wherein G1-G5 correspond to the following set of equations.
G 1 =A*/(1+e v2-v1)
G 2 =A*a2/(1+e v2-v1 +e v3-v2)
G 3 =A*a3/(1+e v2-v31 +e v4-v3)
G 4 =A*a4/(1+e v5-v4 +e v3-v4)
G 5 =A*a5*/(1+e v4-v5) Equations 15-19,
wherein A represents the gain constant, a2 represents the gain ratio between G2 and G1, a3 represents the gain ratio between G3 and G1, a4 represents the gain ratio between G4 and G1, and a5 represents the gain ratio between G5 and G1. For example, G1-G5 may correspond to the gains at fixed gain amplifiers 122 a-e, respectively.
In one implementation, a controller (e.g., a programmable processor) may be used to control a digital-to-analog converter for generating control voltage VCONTROL and VCONTROLB and/or for generating individual control voltages V1-V5 (e.g., processor 1000, memory 1005, and digital-to-analog converter 1010, as shown in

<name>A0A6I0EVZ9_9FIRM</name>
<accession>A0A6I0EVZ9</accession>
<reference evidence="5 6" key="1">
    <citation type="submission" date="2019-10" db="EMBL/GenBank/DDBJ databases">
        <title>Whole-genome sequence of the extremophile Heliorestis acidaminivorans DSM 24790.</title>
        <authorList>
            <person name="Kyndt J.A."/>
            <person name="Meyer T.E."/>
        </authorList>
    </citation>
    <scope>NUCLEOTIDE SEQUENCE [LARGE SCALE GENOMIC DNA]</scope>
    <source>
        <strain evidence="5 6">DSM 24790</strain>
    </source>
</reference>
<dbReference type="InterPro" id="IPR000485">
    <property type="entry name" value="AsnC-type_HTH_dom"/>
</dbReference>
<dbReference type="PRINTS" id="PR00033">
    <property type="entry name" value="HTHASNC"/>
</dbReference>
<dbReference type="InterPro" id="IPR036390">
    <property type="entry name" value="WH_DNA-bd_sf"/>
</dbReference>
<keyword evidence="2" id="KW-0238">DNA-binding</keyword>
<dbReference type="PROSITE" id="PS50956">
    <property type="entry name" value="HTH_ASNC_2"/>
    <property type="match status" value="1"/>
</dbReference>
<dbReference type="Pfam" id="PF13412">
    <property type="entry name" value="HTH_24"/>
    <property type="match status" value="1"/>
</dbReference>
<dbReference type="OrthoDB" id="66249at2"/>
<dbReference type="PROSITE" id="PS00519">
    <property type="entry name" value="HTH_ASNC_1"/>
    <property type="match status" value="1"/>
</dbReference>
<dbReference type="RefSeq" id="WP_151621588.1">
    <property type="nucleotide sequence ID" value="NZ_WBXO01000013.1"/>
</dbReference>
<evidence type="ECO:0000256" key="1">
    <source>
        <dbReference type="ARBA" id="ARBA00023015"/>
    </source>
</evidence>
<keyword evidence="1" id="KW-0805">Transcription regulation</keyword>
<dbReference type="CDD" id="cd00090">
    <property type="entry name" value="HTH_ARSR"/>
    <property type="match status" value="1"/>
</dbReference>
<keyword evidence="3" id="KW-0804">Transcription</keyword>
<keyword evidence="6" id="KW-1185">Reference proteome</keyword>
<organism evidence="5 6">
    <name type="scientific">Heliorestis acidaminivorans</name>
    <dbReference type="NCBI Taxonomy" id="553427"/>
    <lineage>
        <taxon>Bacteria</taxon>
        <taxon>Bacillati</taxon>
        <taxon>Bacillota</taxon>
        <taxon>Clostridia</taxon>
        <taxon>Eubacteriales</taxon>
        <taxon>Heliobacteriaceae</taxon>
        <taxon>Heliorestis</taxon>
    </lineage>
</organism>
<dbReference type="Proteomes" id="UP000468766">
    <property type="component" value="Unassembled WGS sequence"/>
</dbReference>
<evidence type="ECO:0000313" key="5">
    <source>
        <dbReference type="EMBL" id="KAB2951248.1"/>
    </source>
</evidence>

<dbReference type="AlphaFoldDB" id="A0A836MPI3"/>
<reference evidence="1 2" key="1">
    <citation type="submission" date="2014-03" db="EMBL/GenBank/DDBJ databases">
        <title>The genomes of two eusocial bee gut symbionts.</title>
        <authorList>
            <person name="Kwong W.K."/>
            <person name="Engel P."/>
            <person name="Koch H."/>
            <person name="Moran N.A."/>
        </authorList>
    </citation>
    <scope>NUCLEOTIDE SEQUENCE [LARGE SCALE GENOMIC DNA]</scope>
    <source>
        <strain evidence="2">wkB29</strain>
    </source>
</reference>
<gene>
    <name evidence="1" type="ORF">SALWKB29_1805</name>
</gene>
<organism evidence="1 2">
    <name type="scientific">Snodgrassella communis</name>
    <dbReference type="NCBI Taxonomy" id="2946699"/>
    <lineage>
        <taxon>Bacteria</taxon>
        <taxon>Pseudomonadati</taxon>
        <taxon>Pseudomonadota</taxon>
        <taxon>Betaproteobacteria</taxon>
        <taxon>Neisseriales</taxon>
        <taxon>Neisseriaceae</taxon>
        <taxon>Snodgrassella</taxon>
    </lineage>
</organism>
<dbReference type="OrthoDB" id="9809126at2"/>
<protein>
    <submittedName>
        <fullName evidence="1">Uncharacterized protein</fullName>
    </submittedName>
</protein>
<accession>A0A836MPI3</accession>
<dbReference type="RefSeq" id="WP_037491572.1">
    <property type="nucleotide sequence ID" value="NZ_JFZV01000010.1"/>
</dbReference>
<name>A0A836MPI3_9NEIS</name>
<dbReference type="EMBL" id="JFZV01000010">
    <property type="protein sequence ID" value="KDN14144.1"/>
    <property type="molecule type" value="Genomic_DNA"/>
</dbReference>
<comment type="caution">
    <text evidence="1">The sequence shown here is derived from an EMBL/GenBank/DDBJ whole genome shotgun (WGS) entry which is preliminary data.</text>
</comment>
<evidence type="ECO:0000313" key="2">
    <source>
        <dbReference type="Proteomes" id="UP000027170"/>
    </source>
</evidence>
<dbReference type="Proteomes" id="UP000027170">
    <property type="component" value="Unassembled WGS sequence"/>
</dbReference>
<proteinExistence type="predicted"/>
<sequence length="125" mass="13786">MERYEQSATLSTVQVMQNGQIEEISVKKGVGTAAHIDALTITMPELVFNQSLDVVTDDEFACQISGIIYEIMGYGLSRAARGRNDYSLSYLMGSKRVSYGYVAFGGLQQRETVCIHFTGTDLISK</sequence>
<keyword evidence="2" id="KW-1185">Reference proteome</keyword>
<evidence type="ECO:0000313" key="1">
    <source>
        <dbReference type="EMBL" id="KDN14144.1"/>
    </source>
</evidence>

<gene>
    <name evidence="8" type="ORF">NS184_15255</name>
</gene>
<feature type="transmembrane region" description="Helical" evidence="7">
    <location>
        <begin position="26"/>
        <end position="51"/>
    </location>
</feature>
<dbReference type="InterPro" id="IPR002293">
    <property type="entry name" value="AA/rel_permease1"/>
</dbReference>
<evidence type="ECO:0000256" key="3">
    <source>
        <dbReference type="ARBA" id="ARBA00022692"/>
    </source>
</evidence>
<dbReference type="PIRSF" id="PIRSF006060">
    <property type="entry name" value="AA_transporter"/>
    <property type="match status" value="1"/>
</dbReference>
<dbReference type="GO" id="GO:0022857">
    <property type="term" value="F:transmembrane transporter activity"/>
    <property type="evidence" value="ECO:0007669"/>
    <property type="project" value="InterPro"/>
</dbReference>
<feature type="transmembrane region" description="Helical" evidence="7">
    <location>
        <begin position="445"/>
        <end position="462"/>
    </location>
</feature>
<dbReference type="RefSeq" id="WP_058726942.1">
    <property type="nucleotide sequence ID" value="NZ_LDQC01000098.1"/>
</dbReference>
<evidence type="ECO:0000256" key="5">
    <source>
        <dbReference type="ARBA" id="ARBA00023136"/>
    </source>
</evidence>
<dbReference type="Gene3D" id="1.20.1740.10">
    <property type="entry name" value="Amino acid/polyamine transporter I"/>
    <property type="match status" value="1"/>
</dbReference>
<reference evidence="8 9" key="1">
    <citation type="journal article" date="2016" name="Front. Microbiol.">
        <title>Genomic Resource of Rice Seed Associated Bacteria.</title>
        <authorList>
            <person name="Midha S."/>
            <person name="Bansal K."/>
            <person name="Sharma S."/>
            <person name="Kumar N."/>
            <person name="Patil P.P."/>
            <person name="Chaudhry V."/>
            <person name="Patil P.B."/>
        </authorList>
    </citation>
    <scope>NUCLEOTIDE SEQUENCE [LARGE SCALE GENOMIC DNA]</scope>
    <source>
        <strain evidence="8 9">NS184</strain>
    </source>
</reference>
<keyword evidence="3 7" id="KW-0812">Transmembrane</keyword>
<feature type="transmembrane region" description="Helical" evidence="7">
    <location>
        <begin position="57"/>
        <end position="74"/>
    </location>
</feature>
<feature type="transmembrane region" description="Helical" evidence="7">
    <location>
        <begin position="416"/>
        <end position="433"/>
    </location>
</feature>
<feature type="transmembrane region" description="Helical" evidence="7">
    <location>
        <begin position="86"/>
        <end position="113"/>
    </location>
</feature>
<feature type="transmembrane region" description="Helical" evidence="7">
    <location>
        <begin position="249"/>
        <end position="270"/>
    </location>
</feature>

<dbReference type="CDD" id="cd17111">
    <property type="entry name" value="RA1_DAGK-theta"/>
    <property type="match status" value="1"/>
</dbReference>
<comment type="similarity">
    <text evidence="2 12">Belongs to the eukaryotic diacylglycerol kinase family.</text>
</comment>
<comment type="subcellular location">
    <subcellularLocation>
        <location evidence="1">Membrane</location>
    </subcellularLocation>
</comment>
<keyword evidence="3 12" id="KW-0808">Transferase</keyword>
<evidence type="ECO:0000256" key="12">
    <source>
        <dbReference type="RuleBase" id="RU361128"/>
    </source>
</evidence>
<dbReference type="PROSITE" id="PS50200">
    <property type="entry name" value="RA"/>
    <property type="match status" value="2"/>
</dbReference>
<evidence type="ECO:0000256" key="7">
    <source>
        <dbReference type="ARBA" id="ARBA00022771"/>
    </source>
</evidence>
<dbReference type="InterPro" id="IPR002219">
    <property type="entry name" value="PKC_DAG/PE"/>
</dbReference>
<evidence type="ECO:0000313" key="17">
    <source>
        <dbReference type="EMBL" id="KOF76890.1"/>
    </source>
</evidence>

In view of the foregoing, the subject matter described herein addresses one or more of the following challenges encountered when providing a high performance, low noise VGA: providing a large gain control range; providing high linearity at different gain levels for a constant output level; providing low output noise level; and a linear-by-dB or near linear-by-dB gain control. To address one or more of these challenges, in some implementations, LNVGA system 100 may include multiple fixed gain amplifiers, each one operating at a given gain level with an optimized dynamic range. The LNVGA system 100 may operate over a large gain range by selecting one or more fixed gain amplifiers from among a plurality of fixed gain amplifiers. Some of the plurality of fixed gain amplifiers may provide small gain differentials to enable fine adjustments in gain. In some implementations, the subject matter described may provide a low noise variable gain amplifier including continuous switching of the output from one fixed gain amplifier to another fixed gain amplifier, resulting in smooth gain control. Moreover, the LNVGA system 100 may also be implemented to have high input amplitude, high dynamic range, and low output phase noise.